Being a Gentle Warrior
We seek happiness by believing that whole parts of what it is to be human are unacceptable. We feel that something has to change in ourselves. However, unconditional joy comes about through some kind of intelligence in which we allow ourselves to see clearly what we do with great honesty, combined with a tremendous kindness and gentleness.
Pema Chödrön, American Buddhist Nun
It’s been a long and challenging week, hence no posts the last few days. The flu plague that came to dinner has been reluctant to leave our house. Accumulating bodily injuries have left me limping and shuffling about like Quasimodo on his slow trek to the bell tower. No broken bones, just a foot injury, forced rehab and a break from high impact activities. Cumulatively, it has sent me into a mild depression.
I badly need that runner’s high and the adrenalin I get from sparring at taekwondo. I am so overwhelmed with “to do” lists that I do nothing. My desk pile has spread like some sort of mildewy growth. My writing is excruciating. My brain operates sluggishly, completely uncooperative, rife with doubt and dullness. This is where the bottom is for me.
When I hit mental bottom, it is in my nature to assume I must get up and duke it out with the saboteurs in my brain that make me unproductive and resistant to taking proper care of myself. I mean, haven’t we all been taught that it’s all about willpower and discipline? The problem with this reaction is that it usually doesn’t work and only ends up making me feel worse. I am learning to make friends with my dark, obstreperous side. And to gently coax myself into affirming behaviors, while riding out the malaise.
I turn to the very basics: Sleep, water, good nutrition and gentle exercise. I’ve made it through the first two steps, which explains why I was up once an hour last night. It’s like Rock, Paper, Scissors – small, aging bladder always beats restful sleep. Today, I’ve got to work on the last two steps. I’ve dutifully thawed out salmon, taken my vitamins and plan on doing some juicing today (the icky vegetable kind) and yoga is on the agenda after leaf-raking and pumpkin carving.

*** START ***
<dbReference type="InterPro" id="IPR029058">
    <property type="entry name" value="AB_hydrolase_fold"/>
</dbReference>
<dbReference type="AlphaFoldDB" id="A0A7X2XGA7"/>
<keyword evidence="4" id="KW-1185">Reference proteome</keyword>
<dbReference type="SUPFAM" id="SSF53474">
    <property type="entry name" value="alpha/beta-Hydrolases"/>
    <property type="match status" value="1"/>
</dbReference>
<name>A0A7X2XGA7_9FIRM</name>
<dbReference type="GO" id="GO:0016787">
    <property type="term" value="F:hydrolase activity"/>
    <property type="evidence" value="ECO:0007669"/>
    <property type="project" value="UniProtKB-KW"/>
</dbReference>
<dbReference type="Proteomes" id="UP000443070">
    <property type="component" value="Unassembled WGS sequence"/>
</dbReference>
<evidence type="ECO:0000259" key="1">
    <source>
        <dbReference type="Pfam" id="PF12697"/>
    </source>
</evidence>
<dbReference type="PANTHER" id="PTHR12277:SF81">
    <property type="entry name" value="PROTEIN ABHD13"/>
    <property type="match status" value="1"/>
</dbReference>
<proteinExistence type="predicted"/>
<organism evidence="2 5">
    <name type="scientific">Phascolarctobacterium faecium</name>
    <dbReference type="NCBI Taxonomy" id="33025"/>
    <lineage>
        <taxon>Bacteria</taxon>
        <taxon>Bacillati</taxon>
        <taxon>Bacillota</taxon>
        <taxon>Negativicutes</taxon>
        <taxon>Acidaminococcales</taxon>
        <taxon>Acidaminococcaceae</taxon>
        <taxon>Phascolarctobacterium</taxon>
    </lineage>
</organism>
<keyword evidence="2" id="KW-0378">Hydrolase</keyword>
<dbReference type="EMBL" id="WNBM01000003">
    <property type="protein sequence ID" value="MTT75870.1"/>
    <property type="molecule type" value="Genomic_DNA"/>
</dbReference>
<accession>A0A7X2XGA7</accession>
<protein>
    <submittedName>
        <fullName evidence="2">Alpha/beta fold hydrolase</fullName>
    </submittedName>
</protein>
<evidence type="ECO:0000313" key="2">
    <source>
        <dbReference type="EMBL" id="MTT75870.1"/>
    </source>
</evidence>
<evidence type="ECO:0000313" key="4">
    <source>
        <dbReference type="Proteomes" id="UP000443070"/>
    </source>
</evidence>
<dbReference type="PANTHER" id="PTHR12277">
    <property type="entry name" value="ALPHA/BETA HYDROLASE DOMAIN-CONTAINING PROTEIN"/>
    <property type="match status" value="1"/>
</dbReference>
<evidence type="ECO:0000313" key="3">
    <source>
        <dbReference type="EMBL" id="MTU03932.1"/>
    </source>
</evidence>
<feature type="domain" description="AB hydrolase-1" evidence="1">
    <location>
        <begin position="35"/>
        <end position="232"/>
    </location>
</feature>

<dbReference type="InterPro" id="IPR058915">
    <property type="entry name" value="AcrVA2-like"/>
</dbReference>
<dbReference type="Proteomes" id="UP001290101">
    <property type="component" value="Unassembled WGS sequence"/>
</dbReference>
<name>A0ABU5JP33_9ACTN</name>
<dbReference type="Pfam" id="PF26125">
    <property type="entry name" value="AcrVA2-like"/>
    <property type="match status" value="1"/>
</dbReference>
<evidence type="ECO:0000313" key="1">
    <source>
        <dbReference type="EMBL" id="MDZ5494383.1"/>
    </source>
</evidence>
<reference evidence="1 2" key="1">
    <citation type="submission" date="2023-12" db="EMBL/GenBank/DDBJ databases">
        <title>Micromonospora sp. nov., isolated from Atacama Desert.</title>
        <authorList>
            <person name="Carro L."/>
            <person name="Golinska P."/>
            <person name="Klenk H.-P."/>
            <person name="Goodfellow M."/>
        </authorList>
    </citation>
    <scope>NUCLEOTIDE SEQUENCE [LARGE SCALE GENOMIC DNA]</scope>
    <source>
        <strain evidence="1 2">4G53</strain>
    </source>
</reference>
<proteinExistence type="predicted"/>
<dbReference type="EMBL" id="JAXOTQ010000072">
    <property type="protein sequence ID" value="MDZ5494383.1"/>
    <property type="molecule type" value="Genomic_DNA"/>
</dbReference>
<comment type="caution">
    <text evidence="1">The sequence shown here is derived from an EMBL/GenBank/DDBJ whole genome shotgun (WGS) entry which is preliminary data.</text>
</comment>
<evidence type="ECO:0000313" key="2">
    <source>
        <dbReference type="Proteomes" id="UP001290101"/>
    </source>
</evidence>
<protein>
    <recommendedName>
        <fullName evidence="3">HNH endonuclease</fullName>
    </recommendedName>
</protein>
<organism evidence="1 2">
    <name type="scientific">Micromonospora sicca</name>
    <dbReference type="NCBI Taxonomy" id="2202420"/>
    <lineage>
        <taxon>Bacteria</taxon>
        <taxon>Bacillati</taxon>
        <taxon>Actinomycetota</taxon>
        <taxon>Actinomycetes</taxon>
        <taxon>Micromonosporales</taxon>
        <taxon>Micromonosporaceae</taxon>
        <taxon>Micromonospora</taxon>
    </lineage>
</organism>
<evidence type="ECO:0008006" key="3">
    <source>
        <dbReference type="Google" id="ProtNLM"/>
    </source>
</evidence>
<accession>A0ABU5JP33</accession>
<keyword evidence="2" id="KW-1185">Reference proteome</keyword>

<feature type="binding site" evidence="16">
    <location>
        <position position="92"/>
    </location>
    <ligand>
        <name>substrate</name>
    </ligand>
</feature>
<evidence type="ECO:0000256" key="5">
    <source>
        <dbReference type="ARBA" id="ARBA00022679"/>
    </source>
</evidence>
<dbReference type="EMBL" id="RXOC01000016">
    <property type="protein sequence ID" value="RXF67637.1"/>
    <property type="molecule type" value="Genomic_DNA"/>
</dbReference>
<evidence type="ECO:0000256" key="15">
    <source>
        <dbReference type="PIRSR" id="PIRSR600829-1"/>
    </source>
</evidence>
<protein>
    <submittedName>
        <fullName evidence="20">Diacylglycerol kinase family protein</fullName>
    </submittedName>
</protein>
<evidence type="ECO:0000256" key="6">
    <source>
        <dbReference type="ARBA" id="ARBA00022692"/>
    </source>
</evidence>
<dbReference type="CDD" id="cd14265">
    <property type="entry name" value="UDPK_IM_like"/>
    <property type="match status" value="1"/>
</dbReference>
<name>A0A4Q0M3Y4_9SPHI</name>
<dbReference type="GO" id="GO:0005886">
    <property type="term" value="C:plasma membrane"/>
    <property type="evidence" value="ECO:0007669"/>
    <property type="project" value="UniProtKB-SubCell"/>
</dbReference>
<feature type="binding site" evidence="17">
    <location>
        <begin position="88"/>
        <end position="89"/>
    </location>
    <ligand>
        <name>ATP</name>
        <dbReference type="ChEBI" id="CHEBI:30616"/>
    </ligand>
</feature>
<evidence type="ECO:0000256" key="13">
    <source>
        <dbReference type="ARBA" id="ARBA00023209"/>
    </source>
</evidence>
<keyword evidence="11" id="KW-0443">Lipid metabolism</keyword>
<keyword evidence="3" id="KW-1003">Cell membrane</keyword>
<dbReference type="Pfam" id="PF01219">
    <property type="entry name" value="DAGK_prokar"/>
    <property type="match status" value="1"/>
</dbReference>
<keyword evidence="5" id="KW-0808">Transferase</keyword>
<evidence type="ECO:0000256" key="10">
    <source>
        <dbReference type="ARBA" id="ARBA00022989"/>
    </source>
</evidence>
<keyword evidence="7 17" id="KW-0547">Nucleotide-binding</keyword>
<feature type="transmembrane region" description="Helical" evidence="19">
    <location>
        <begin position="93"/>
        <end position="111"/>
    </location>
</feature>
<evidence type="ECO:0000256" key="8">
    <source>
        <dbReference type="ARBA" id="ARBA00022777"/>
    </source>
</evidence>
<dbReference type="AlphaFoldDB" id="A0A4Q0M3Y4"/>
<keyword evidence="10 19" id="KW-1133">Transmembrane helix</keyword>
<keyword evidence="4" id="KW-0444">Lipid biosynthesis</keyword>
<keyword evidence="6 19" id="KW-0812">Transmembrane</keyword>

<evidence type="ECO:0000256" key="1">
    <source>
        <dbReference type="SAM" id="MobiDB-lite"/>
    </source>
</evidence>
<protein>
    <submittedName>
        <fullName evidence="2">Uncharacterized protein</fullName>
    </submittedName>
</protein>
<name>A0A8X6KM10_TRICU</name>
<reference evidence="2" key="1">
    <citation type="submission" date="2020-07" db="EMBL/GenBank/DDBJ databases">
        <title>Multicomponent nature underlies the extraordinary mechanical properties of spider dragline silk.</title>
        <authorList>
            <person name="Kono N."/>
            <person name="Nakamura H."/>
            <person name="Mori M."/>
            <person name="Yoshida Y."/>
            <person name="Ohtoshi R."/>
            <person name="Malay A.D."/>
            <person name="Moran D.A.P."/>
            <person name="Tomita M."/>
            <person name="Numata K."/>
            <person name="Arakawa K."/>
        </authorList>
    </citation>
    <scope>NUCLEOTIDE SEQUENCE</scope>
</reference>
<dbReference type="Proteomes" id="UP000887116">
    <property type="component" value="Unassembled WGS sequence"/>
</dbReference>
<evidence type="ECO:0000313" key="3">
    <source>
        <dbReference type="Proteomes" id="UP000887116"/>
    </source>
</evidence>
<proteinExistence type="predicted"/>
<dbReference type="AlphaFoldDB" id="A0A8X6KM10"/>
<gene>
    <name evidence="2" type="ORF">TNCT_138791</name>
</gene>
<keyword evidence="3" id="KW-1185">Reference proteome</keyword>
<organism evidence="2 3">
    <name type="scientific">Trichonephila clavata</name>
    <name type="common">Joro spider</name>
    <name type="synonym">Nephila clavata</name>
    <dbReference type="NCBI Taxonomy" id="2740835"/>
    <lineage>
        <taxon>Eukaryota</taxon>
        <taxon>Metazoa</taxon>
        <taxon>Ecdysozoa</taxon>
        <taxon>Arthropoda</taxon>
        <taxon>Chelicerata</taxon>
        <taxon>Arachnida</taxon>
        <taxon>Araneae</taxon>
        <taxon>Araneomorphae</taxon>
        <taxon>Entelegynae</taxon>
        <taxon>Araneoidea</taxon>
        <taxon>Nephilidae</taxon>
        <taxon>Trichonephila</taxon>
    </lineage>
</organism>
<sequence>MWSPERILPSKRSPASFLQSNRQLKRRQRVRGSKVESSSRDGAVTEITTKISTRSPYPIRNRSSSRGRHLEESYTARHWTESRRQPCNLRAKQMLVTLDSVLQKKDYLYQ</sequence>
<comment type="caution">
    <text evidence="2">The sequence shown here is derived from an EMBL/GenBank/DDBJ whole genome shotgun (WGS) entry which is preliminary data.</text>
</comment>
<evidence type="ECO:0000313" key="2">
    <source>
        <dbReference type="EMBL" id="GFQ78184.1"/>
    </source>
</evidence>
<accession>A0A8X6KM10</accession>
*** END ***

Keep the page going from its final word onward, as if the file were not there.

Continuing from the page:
My sole work goal today: clear my desk, so that I start off the week with no hidden worries that I’ve forgotten something underneath that pile. My desk is wonderfully representative of my brain. I am concise and clear and organized when I have a pen and a notebook and little else on the desk. When not a clear spot can be seen on the desk, I’m overwhelmed and struggling. By cleaning it off, I’m taking a stand against paralyzing stress and shaking my mental cobwebs loose.
The approach of gentleness, compassion and curiosity about the destructive side of my nature is a relatively new idea for me. With my family history of mental illness and substance abuse, I have operated constantly on the defensive against any suggestion or possibility that I might have my own issues. I would force march myself out of bouts of depression and make too many commitments during periods of mild mania. It was demoralizing and I was always at odds with myself, constantly battling my demons.
Now, when the depression comes, I let it roll like a gentle wave over me. I know it will pass and I remind myself to focus on one step at a time. I try to be kind, not self-flagellating. When the mania comes, I have learned to say “no” even when my impulse is to say “yes”. I enjoy the energy and the level of productivity, and take advantage of the creativity. I am lucky to be able to manage things this way. Low environmental stressors and regular exercise keep the ups and downs as hills, not mountains.
I often write of battles and fights and struggles. I am learning that being strong does not mean showing physical toughness or saying hard words. Being a true warrior means that you have the courage to face who you are and to learn to work with your weaknesses, as well as your strengths. Sometimes that just means cleaning off your desk and giving your mind space to imagine life on the other side.